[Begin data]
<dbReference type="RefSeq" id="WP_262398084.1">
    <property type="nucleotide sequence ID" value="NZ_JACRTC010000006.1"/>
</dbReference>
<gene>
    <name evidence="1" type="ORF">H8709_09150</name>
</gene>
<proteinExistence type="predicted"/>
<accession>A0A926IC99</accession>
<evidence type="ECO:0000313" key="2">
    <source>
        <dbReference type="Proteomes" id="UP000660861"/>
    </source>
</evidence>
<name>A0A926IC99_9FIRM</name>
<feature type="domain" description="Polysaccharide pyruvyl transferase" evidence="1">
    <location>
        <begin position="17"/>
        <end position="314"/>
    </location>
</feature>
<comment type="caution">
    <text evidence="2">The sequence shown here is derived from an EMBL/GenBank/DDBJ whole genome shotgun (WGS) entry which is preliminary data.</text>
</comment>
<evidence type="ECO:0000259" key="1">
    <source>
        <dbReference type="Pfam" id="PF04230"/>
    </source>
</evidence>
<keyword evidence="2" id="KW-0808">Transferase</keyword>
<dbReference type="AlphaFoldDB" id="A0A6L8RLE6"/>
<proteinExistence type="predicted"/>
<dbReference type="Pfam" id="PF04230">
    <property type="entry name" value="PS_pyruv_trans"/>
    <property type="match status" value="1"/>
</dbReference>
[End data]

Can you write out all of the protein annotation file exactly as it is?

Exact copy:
<dbReference type="RefSeq" id="WP_262398084.1">
    <property type="nucleotide sequence ID" value="NZ_JACRTC010000006.1"/>
</dbReference>
<gene>
    <name evidence="1" type="ORF">H8709_09150</name>
</gene>
<proteinExistence type="predicted"/>
<accession>A0A926IC99</accession>
<evidence type="ECO:0000313" key="2">
    <source>
        <dbReference type="Proteomes" id="UP000660861"/>
    </source>
</evidence>
<name>A0A926IC99_9FIRM</name>
<feature type="domain" description="Polysaccharide pyruvyl transferase" evidence="1">
    <location>
        <begin position="17"/>
        <end position="314"/>
    </location>
</feature>
<comment type="caution">
    <text evidence="2">The sequence shown here is derived from an EMBL/GenBank/DDBJ whole genome shotgun (WGS) entry which is preliminary data.</text>
</comment>
<evidence type="ECO:0000259" key="1">
    <source>
        <dbReference type="Pfam" id="PF04230"/>
    </source>
</evidence>
<keyword evidence="2" id="KW-0808">Transferase</keyword>
<dbReference type="AlphaFoldDB" id="A0A6L8RLE6"/>
<proteinExistence type="predicted"/>
<dbReference type="Pfam" id="PF04230">
    <property type="entry name" value="PS_pyruv_trans"/>
    <property type="match status" value="1"/>
</dbReference>